Swiss Bankers Association Publishes Updated Guidelines on Opening Banks Accounts for Companies with a Nexus to Distributed Ledger Technology

September 22

On August 20, 2019, the Swiss Banking Association (“SBA”) released guidelines for member banks (in German with Italian, French and English versions to follow) about opening company accounts for companies with a nexus to distributed ledger technology (“DLT”).  These guidelines update the SBA’s guidelines from  September 21, 2018.

The guidelines outline what banks should require of DLT-nexus companies in the account opening process to address risk management related to issues such as anti-money laundering (“AML”).  They are also relevant to DLT-nexus companies because they inform how these companies can prepare for the account opening process and avoid unnecessary delays.  In other words, the guidelines offer predictability for all parties with respect to the account opening process.

The guidelines take a differentiated approach to account opening for DLT-nexus companies depending on whether the company raised funds through a token generating event (“TGE”), and whether fiat currency or cryptocurrencies were accepted during the TGE.  The guidelines also address certain specific business models in the DLT industry.  The following is a brief summary of the more prominent points made in the guidelines. It is not an exhaustive list of the requirements.

  1. DLT-nexus companies without a TGE: Companies with a nexus to DLT but that have not raised capital through a TGE should generally be subject to the same (strict) processes and standards as other similarly sized companies. As such, to fulfil their duty to cooperate in opening a bank account, the company must provide a meaningful business plan that demonstrates, namely, knowledge of and compliance with relevant regulations. The company may also be required to describe, among other items, expected cash flow, business intentions, planned usage of capital and expected income.
  2. DLT-nexus companies with a TGE: Companies with a nexus to DLT that also raise capital through a TGE are subject to the same requirements as stated above plus additional, stricter requirements. The guidelines differentiate further between DLT-nexus companies that raise capital by accepting fiat currency and those that accept cryptocurrencies (such as Bitcoin or Ether). DLT-nexus companies that accept cryptocurrencies during a TGE will have another layer of requirements.

All DLT-nexus companies that organized a TGE will need to provide information regarding their liquidity planning, including the composition of their fiat and individual cryptocurrency holdings. The companies will also need to provide a description of the tokens offered in accordance with FINMA’s  February 16, 2018 guidelines and their plans to comply with laws of the foreign countries where their tokenholders reside — including securities laws of other countries if the token constitutes a security. These companies will also need to provide an anti-money laundering act (“AMLA”) statement or, if one was not prepared, an explanation for the lack of an AMLA statement.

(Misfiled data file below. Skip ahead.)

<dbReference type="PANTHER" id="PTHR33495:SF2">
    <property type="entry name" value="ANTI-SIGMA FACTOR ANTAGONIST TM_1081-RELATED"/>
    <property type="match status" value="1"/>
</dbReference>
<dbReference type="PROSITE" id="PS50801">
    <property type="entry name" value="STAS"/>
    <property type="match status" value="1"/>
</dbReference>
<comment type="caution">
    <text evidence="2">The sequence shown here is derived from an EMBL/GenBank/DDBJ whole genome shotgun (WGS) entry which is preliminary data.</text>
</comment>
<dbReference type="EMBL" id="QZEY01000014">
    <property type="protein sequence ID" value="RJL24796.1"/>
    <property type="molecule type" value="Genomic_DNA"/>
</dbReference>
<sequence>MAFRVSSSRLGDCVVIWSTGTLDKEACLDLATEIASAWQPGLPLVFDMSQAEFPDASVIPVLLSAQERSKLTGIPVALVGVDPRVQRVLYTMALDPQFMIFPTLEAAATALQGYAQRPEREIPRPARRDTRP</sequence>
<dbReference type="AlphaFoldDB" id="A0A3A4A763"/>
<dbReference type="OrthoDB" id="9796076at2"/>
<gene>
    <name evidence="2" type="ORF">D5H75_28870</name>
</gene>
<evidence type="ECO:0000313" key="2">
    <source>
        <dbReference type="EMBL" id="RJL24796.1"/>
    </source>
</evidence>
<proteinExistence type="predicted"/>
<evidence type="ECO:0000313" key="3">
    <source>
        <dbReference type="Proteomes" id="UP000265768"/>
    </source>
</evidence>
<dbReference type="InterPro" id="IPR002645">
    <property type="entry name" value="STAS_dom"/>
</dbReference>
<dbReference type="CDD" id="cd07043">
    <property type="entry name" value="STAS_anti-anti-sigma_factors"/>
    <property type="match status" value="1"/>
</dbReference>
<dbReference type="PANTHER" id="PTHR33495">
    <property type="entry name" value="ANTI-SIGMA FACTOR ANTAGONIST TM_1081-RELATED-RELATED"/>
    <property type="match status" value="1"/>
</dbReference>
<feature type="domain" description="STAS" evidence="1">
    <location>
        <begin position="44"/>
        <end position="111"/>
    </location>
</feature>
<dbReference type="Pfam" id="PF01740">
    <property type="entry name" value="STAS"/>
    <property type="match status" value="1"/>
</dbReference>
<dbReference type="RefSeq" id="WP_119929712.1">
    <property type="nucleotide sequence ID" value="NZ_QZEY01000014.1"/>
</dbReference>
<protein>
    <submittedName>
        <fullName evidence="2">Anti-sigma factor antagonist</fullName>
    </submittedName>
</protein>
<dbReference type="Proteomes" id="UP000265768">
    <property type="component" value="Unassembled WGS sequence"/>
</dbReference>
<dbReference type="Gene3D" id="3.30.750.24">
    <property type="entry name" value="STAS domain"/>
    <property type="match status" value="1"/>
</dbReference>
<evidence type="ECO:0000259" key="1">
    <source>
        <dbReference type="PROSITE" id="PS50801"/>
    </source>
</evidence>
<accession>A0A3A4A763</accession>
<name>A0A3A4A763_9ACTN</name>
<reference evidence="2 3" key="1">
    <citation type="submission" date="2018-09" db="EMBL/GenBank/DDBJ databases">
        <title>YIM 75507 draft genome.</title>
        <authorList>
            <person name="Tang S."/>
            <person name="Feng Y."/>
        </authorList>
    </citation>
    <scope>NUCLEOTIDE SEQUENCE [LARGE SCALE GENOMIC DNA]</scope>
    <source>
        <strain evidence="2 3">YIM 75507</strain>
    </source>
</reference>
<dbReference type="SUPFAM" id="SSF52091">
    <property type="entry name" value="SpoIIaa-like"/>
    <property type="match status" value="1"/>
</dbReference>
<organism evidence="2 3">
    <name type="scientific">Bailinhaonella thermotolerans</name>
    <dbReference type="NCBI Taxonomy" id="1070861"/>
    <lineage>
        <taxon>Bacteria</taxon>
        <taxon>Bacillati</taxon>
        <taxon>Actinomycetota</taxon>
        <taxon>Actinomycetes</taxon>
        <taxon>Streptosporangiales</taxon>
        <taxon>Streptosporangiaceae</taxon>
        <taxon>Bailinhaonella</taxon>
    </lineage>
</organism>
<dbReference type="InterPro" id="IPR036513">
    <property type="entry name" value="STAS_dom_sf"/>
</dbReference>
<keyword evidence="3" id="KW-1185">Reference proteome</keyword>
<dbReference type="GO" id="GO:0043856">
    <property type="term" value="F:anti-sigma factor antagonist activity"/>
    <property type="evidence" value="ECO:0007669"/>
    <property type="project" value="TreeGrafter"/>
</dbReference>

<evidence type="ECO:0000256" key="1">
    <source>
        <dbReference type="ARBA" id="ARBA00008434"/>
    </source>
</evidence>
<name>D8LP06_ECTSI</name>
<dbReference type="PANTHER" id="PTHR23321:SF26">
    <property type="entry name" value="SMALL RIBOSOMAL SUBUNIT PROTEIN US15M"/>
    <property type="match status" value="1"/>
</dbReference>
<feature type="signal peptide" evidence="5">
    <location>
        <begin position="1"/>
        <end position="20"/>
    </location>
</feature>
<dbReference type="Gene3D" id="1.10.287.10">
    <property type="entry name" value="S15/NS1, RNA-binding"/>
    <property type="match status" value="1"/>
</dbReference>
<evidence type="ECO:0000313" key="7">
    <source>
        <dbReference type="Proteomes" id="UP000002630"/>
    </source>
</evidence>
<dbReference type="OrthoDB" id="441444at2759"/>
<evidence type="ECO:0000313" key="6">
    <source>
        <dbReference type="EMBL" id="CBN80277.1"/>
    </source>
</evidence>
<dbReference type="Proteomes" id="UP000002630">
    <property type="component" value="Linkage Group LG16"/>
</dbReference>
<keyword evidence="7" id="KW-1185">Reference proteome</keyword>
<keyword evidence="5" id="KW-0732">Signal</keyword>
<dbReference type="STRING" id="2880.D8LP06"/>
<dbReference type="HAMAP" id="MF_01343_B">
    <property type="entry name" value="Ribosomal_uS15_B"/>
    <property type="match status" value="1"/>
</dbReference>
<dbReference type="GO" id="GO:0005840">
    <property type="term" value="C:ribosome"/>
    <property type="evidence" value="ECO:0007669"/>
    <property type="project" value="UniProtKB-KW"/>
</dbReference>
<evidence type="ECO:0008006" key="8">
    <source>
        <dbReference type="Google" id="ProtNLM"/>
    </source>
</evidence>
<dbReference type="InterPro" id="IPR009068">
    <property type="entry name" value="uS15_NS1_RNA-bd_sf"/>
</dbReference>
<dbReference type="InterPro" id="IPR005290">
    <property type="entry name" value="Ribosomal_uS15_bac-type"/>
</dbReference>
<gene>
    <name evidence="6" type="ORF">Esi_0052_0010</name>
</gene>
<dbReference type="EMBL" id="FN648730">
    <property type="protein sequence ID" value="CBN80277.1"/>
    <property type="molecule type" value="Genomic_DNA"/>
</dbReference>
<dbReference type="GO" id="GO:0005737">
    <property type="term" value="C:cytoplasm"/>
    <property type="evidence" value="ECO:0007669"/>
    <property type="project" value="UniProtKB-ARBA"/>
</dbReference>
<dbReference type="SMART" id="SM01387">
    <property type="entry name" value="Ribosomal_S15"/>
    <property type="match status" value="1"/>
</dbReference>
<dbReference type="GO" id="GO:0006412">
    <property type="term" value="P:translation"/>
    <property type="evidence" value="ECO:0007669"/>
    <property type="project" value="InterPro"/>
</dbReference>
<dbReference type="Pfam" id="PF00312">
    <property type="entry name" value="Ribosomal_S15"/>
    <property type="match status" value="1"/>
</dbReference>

For companies that accepted cryptocurrencies during their TGE, another set of requirements should be applied. The guidelines suggest that the acceptance of cryptocurrencies during a TGE may be treated like a spot transaction (that is, an exchange of currencies at the prevailing market rate) and, consequently, be subject to risk mitigation and information gathering requirements.  Furthermore, these companies should demonstrate compliance with Swiss standards for origin of funds (KYC) and the AMLA. For example, issuers of payment-type tokens should demonstrate compliance with video and online identification ALMA rules.

  1. Specific Business Models: The guidelines describe several examples of specific business models that are subject to AML rules:
  • Wallet providers that take custody of customer’s private keys or allow customers to send and receive cryptocurrencies.
  • Trading platforms that have access to customers’ private keys or effect trades based on smart contracts.
  • Exchange offices that offer professional services on behalf of customers to purchase and sell cryptocurrencies in return for fiat currency or other cryptocurrencies.
  • Cryptocurrency-based funds that invest exclusively in crypto-based assets but nonetheless qualify as collective investment schemes will be subject to the same AML rules applicable to collective investment schemes.

In general, the guidelines foster the reputable blockchain-friendly environment in Switzerland and offer predictability for all parties involved. It is fair to say, however, that Swiss banks remain free to apply these guidelines and/or adopt other, maybe stricter, rules for the account opening process of DLT-nexus companies.

Christopher Murrer is an associate in the International Tax and Wealth Management practice groups of Baker McKenzie Zurich. He joined the Firm after practicing for seven years as a domestic tax and estate planning attorney in New York and Washington, DC.

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